I used an link because the original link now just goes to Adams’ “science encyclopedia.” In any case, as it was put at the time, because food additives are exactly like the Dresden fire bombing and the Holocaust. And Auschwitz. Especially Auschwitz. I’m really surprised that Adams exercised a little restraint and didn’t list a number of other atrocities. He didn’t in this newest screed. He pulled out all the stops, “hoping someone will create a website listing all the publishers, scientists and journalists who are now Monsanto propaganda collaborators. I have no doubt such a website would be wildly popular and receive a huge influx of visitors, and it would help preserve the historical record of exactly which people contributed to the mass starvation and death which will inevitably be unleashed by GMO agriculture (which is already causing mass suicides in India and crop failures worldwide).”

This, of course, after quoting a postwar German leader about how just it is to assassinate evil leaders like Hitler. The implication seemed clear.

And, lo and behold! A couple of days later, there did appear a website called Monsanto Collaborators, complete with images of the train tracks heading to Auschwitz, swastikas, a Nazi rally, and piles of Holocaust victims. My first reaction was that I was disappointed that Steve Novella made the list of “journalist collaborators” and I didn’t. I mean, come on! Didn’t my epic criticism of the Seralini study and deconstruction mocking another study beloved of anti-GMO activists earn me any love? Well, a day later my name did pop up on the website, and I was satisfied.

Naturally, everyone thought at first that Adams was responsible for the Monsanto Collaborators website. A quick WHOIS search showed that the domain was registered under a proxy for privacy, no surprise there. However, since then, Adams has been implicated as the creator of the website. The evidence presented is circumstantial and not airtight, but it’s very suggestive. So, for the last few days, there have been a lot of posts about how Adams had “gone too far.” Initially, I wasn’t particularly worried. My reaction was more, “Meh.” Indeed, I tried assiduously for several days to ignore the whole thing. When the Monsanto Collaborators site went online and caused such an uproar, however, I couldn’t anymore, because several readers e-mailed me with concern when they saw my name on the site, as I assume they also e-mailed Steve Novella, something I truly appreciate. In retrospect, I wonder if I was too blasé
about Adams’ antics these days. Initially I didn’t think so. On the other hand, Adams is obviously full of bovine excrement when it comes to his threats with disclaimers designed to provide him with cover, plausible deniability, but he has a wide readership, many of whom might take his rants seriously.

In any case, Adams is a performance artist. He ramped up the hyperbole in his original post, and, right on schedule, namely when he was linked to what appears to be a hit list, started ratcheting it back and denying he ever meant to threaten anyone. He’s since added a long disclaimer to his original post, lamenting:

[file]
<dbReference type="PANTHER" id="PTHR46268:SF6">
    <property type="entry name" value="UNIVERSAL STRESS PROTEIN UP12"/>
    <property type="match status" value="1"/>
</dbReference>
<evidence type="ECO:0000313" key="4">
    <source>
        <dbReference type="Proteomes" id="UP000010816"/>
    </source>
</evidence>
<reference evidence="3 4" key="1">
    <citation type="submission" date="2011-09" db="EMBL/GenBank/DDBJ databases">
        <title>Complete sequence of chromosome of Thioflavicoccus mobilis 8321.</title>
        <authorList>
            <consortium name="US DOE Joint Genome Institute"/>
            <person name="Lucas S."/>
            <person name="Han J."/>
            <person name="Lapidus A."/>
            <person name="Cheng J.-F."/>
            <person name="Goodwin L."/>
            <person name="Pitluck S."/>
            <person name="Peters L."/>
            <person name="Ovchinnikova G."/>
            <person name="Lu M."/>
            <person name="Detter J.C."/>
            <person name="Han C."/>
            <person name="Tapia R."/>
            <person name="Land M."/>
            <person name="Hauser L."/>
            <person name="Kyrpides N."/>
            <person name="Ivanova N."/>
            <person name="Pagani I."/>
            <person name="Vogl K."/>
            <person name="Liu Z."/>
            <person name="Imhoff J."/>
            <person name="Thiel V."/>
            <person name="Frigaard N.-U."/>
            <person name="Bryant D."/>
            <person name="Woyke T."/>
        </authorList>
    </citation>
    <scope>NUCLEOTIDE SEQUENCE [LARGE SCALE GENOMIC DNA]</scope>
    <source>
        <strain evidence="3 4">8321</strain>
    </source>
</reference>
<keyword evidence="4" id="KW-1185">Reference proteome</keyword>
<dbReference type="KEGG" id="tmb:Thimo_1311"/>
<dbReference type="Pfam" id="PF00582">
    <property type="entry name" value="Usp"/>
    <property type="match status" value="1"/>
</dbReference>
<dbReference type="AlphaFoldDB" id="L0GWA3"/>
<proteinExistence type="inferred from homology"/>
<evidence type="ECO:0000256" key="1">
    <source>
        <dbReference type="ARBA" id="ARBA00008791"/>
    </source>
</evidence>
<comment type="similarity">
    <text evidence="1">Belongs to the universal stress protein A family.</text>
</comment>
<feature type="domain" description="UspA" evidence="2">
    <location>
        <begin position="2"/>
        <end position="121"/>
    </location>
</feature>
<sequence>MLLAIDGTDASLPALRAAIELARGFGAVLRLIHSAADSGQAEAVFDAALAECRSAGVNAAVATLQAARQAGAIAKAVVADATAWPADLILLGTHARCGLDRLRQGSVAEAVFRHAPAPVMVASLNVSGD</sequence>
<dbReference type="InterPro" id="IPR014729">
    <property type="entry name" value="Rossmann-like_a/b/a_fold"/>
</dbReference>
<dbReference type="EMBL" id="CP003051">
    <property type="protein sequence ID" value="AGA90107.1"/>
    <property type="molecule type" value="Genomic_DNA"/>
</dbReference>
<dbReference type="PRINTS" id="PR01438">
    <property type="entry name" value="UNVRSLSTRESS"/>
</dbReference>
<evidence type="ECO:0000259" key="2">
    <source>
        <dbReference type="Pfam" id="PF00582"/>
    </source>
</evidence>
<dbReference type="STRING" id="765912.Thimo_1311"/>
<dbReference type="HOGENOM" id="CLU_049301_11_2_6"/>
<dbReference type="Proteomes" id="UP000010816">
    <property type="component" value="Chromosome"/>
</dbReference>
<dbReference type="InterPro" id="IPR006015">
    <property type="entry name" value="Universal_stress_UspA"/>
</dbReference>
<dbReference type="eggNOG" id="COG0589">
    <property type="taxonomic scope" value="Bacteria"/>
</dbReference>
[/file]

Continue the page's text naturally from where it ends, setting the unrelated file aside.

I have always stated in this story, as you can see below: “For the record, in no way do I condone vigilante violence against anyone, and I believe every condemned criminal deserves a fair trial and a punishment that fits the crime. Do not misinterpret this article as any sort of call for violence, as I wholly disavow any such actions. I am a person who demands due process under the law for all those accused of crimes.”

No, in context, Adams’ words were plenty bad, man. Typical of Adams and his conspiracy-mongering ways, he has now even gone so far as to disavow the Monsanto Collaborators site as a at least their favored woo) and that they are engaged in a war against evil. Indeed, just in time to reinforce this point, right as the criticism of Adams’ rant was approaching its zenith, there appeared a post at the antivaccine crank blog, Age of Autism by Kent Heckenlively entitled PLAGUE – An Alliance of the Free Peoples of Middle-Earth. It’s basically the same belief system as Mike Adams, but using The Lord of the Rings as an analogy. In this case, Heckenlively views himself as Aragorn, one of the heroes of the story, the fulfillment of ancient prophecy, the King who returns to save Gondor and the free peoples of Middle Earth from the Dark Lord Sauron:

You should probably know I worship at the altar of The Lord of the Rings. As a cinematic evocation of loyalty, friendship, and courage I believe it has no equal. I tell my son that if someday in the distant future I am not around and he wants to explain to his children or grandchildren what his father hoped to be, he should pop in the DVD and let them view the trilogy.

When I watch I imagine myself as Aragorn, taking the Dimholt Road under the mountain, clutching the sword, Anduril, Flame of the West, offering a deal to the souls of the dishonored dead if they would join me in battle. I picture myself as Aragon, astride my horse in front of the Black Gate, telling my troops, I see in your eyes the same fear that would take the heart of me. A day may come when the courage of men fails, when we forsake our friends and break all bonds of fellowship, but it is not this day. An hour of wolves and shattered shields, when the age of men comes crashing down, but it is not this day! This day we fight! Then I jump off my horse, and with the setting sun behind me, a reckless, almost manic glint in my eye and a crooked grin, I am first to charge into the enemy army.